Category: All Posts

High on Numbers: Part II (Education Overdosed)

This is the second (and last) part of the previous article, this time exemplifying some of the consequences of the “Chilean number addiction” in Education public policies.

Education and the youth provide a good example. After all, the biggest Chilean riots during democracy before these ones, took place because of students demands in Santiago. Higher Education (and education in general) is also an area where decision-making is extremely “numeralized”. Of this I have some experience, since I had the pleasure to be invited to help with some of the numeric and data series research of a book published by my university and authored by professor PhD Hugo Lavados and Ramon Berrios, titled “Policies for University Development: Principles and Evidences”. I had a great time and I learned a lot working with the data series in this book. Made me look at all of the numbers and figures available about Higher Education in Chile. And I must admit, almost all of them were cosy and nice and made us feel really good. For example, in 1990 less than 13% of the population (18-24 years old) attended higher education. In 2013 it was already over 35% and probably today it’s already over 40%.

We can measure many things. We can measure how many people are studying, how much they are earning, how much are they buying… But could it be possible that there are some things we just cannot measure?

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Drawing the Flag of our Country with more Colours

All the images on the gallery are pictures of recent protests in Chile. Probably you’ve even seen some in the media. Put your attention on the flags people wave. What do you see? The Chilean flag, of course. Do you see another one? Look closer again. There is one other flag that you can recursively observe in almost every Chilean protest. Let me now zoom into this other flag.

“Symbols of Chile: the coat of arms, the national anthem and the flag”. This is one of the first things I learned in the school when I was 6 years old. I shaped and coloured our national flag in a million different ways: with painting, plasticine, crayons, macaroni, I learned and experienced the shapes and colours of the Chilean flag.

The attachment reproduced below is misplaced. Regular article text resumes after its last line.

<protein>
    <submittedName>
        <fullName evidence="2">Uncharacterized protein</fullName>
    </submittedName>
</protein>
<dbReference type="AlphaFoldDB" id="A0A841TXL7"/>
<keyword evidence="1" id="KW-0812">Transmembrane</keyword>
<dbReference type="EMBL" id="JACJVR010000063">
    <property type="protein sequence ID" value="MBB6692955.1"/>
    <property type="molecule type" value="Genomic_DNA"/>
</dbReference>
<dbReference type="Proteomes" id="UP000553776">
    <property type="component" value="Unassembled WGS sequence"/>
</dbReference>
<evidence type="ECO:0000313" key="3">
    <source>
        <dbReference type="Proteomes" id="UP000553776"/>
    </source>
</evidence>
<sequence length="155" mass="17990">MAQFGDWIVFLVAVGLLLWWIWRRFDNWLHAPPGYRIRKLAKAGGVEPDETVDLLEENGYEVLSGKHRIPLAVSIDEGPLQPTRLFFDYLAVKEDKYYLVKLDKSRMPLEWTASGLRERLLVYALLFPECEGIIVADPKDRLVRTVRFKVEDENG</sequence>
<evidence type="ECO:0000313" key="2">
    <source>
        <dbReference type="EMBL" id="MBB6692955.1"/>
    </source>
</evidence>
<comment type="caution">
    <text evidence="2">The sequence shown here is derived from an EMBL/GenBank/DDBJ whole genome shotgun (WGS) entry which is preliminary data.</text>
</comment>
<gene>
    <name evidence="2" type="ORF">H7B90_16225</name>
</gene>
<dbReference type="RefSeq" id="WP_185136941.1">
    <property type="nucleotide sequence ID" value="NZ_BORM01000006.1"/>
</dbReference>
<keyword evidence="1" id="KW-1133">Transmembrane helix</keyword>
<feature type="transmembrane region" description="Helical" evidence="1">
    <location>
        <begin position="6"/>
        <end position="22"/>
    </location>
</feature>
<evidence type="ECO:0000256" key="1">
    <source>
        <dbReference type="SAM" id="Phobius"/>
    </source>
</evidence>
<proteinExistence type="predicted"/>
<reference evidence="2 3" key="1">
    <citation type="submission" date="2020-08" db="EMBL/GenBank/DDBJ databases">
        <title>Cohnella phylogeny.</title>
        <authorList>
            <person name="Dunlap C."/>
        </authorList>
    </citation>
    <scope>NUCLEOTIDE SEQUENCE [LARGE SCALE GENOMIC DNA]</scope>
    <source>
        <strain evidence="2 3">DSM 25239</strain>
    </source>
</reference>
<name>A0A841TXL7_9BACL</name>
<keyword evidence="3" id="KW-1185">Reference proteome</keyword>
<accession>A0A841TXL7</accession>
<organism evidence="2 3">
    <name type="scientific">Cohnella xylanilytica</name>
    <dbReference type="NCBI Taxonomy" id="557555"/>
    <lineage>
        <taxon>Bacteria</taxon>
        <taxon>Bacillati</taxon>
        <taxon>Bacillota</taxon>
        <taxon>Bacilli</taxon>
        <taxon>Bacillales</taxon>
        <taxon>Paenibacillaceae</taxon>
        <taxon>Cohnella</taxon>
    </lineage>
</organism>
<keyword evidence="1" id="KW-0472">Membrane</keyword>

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Neoliberalism Kicked out Beethoven from FM in Chile

I must admit, I never was a loyal listener of Radio Beethoven. Probably most Chileans weren’t, but nevertheless we were all very aware of its existence. Radio Beethoven was not only the most important sponsor for music arts activities among youth in Chile. Radio Beethoven was, really, a true shining star in the Chilean FM spectrum. If you were a FM listener in Chile, you were aware about Radio Beethoven. Surfing the FM spectrum in Chile was a monotonous and often boring thing to do. A lot of pop music radios, lots of talk shows, news radios, reggaeton and tropical stuff for the youth. The menu was always kind of similar. But when you went with the tuner over 96.5 MHz of the modulated frequency in your device… it sounded different. Even if you didn’t like it, Radio Beethoven shone with the strength of its own light in the dial.
You knew that it was the door to another universe, to the which you always had the possibility to escape, even for just a moment. A universe inhabited not by the boring voice of a radio speaker sending greetings to someone’s neighbour, and not by the tropical beats of a youth program. Dialling 96.5 MHz in your radio was letting the strength of Beethoven, the magic of Strauss or the inexplicable beauty of Mozart breaking into your house.

It is with great grief that I must end the story of Radio Beethoven telling you that today, 30th of November of 2019, in approximately 10 more hours (24:00 in Chile), Radio Beethoven will end broadcasting on the air. The controlling group, after facing several problems funding the radio, decided to sell the radio frequency. Because of the intensity of the masterpiece, as well as because of the style of the radio, Radio Beethoven had decided to say goodbye this night with the 9th Symphony of Beethoven performed by a Chilean orchestra.
More than thirty years of Neoliberal policies governing agreements among Chileans not only caused the current social uprising, demanding a new “social agreement” which now is pushing forward the project of a new Constitution, but also penetrated deeply in Chilean culture and “way of being”. There is no place for permanent funding of a well conducted long term policy for art and culture development in a neoliberal conception of state.
Instead of beginning an extensive thesis of why and how neoliberal conception of society impacts Chilean culture, let me just tell you the history about an icon of culture broadcasting in Chile:  Radio Beethoven.

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